One Cop. One Con. No Mercy.
A hard-nosed cop reluctantly teams up with a wise-cracking criminal temporarily paroled to him, in order to track down a killer.
Watching 48 Hrs. Conversation went something like this..
It's him from Predator!
It's him from Commando!
It's him from Batteries Not Included!
It's him from Blade Runner!
It's him from Gremlins!
Unfairly undervalued. With all the confidence in the world, you can feel free to state that 48 Hrs. is just one in a million "buddy-cop" features that were so much exploited in the 80s and are still done and even parodied today, from the Lethal Weapons to the Rush Hours and then more (now that I think about it, most of them also decided to team up a black and a white guy). I have some arguments:
a) This practically preceeded them all. 48 Hrs. gave birth to the violent action comedy trend and the buddy cop subgenre. Credit to what it is worth, this was a very attractive proposition that had new twists and turns to offer. You may…
I took the day off yesterday and spent most of it watching films. As I do with most of my days off, actually. I really should have dedicated all of it to watching buddy cop films as that would have been the logical decision considering I watched three of them.
Still, I decided to round things off with 48 Hrs, which was about my fourth or fifth viewing of the film. I think that Walter Hill's film is slightly different from the majority of the films in the genre in that it is lighter on the comedy and has something of a harder edge than most of its peers. It's more violent, more cynical, less showy and overall not really…
48 hrs isn't nearly enough.
This is a film that has no frills but plenty of thrills.
And that how I like my movies.
This is a film that has dated Massively, but when films are made this well dates don't matter. Nolte and Murphy are brilliant, and the lines they have to deliver are also brilliant.
And in truth, it seems dated because the story has been done so many times before. But this was released in 1982. The story has rarely been done better, and Eddie Murphy was the 2nd coolest man in the world.
...behind Nick Nolte.
The "buddy cop" movie has to be one of my favourite genres of all time. And while I grew up watching "Lethal Weapon", "Red Heat" and "Die Hard" (don't you dare saying Alan doesn't count!) religiously, I don't quite remember seeing the first of its kind "48 Hrs." ever in its entirety. Today I tried to catch up and was quite suprised how badly this has aged. I found the subject matter to be quite shocking actually.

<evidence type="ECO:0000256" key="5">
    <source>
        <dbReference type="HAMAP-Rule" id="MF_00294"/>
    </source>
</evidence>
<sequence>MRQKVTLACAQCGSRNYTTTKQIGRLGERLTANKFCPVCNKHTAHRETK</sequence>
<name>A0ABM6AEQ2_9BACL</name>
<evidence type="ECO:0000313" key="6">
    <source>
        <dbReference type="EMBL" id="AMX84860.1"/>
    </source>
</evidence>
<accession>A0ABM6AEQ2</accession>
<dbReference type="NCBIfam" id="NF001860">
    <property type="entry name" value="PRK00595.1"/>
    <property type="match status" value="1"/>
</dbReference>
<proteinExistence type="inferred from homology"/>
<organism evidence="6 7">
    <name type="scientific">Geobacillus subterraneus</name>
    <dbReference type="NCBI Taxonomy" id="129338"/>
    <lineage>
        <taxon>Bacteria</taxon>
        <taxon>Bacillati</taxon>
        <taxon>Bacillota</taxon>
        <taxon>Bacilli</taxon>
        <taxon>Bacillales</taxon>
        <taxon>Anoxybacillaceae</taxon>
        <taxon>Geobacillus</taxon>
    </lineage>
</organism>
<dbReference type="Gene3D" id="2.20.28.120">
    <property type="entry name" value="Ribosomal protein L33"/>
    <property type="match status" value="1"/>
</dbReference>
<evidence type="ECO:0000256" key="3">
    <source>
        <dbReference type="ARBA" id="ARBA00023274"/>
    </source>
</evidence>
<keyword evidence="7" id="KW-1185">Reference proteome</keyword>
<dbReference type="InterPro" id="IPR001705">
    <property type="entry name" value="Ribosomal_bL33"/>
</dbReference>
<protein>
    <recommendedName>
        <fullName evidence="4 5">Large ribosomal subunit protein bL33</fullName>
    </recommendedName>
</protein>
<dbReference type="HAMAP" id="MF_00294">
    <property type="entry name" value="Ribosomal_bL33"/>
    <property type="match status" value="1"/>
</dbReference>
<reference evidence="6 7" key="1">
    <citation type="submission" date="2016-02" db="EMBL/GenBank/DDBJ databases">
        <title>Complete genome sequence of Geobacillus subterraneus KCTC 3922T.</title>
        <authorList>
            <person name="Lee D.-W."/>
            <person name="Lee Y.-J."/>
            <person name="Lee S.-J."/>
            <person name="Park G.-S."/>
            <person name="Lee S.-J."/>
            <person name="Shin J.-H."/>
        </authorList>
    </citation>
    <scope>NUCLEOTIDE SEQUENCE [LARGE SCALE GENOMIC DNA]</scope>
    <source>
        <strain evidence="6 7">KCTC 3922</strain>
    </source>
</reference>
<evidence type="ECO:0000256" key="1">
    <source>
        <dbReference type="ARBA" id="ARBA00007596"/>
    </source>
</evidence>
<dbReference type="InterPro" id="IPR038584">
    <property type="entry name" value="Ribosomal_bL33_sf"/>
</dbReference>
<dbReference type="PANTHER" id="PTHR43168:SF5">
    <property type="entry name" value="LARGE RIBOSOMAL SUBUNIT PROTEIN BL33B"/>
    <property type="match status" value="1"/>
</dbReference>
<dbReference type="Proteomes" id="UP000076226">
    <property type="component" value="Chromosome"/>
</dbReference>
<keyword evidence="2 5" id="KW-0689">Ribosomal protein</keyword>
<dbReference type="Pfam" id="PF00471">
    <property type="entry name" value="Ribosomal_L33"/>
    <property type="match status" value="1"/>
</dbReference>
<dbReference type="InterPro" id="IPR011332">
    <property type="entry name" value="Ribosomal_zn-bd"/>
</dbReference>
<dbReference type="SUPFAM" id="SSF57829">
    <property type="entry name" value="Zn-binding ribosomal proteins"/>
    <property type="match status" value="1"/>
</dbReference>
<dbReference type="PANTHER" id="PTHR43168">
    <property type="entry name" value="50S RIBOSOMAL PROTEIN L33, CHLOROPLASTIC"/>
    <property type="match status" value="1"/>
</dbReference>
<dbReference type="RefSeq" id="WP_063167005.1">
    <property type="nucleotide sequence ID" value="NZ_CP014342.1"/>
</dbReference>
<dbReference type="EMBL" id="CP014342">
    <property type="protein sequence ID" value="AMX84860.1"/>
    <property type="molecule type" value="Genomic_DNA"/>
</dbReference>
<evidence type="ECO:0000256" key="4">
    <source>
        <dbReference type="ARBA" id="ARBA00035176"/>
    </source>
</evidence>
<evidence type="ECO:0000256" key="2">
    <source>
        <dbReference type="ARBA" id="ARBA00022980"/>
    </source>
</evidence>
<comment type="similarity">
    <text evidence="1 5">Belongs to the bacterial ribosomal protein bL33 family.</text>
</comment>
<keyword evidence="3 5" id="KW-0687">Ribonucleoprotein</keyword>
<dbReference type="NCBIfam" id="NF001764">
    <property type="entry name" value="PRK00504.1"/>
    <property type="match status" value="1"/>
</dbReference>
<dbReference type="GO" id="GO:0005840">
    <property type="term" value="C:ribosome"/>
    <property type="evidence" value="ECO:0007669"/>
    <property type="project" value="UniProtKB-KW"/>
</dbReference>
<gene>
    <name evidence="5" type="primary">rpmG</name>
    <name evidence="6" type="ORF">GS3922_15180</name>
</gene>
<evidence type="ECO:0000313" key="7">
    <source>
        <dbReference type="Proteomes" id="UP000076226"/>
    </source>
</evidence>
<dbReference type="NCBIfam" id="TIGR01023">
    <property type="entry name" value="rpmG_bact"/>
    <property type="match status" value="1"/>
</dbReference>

The plot is quickly established: A dangerous criminal played by James Remar is broken out of prison by his buddy Billy Bear (played by the Native American from "Predator"). While they try to get the money from an old coup from the guy…
Part of the 1982 Project
How to make the ultimate 80s Action/Buddy-Cop Movie
Start off with lots of cheese, say the tune from Commando.
Sprinkle in Ajax from The Warriors, Billy from Predator. Sully from Commando.
Add a touch of Tasha Yar from Star Trek TNG, Deputy Brent from Gremlins, Leon from Blade Runner AND Lana Lang from Superman 3
Finish off with Nick Noltes amazing 80s hairdo and Eddie Murphys laugh and you will have the ultimate 80s movie.
Macho and mean-spirited; definitely a Walter Hill film. No wonder this shit made Eddie Murphy a star. No complaints.
When I recently saw Animal House for the first time, I commented on how it not only kicked off the subgenre of frat films, but managed to be an amicable entry within that canon beyond its historical importance. 48 Hrs., one of the first real buddy cop films, does not do the same. It started the wave and did it while being mediocre. Murphy and Nolte have close to no chemistry, the whole thing is disagreeably racist (paraphrasing, "sorry I called you nigger and watermelon! we're good, right?" "yep we are suddenly best friends!"), the action's both deflated and brutal to a point of losing all comedy.
Nolte's character is...fucking awful. Jack's such a kitschy dunce. throw in painful one-liners,…
Eddie Murphy makes it worthwhile.
"You know what I am? I'm your worst fuckin' nightmare, man. I'm a nigger with a badge which means I got permission to kick your fuckin' ass whenever I feel like it!"
A 'buddy comedy' of sorts that is repeatedly raised by Murphy's inestimable charisma, but can never really escape Nolte's complete inability to connect with the audience or his co-star.
#25 movie from my hubby's GTA 5 list for me.
A funny buddy cop movie with Nolte and Murphy at their best.
Wow. Talk about a vast difference in my memory of a film and the film itself.
Nolte - angry all the time, less interesting than I remember.
Murphy - not as funny as I remember.
The script - a lot less interesting, a lot more boring, a lot more straightforward than I remember.
Definitely as racist as I remember.
On the whole, Walter Hill's effort doesn't stand the test of time and doesn't need to be revisited except as a curiosity. At least by me.
An enjoyable action comedy, with the chemistry between the two leads really making the movie work. Unfortunately there were a few too many happy and unhappy coincidences in the plot, which are the result of lazy writing.
Surprisingly fresh for a 30-year-old movie, with even the well-worn buddy-cop tropes feeling brand-new. Pretty amazing.
sort of looks old and dirty now, defo tell its an 80s film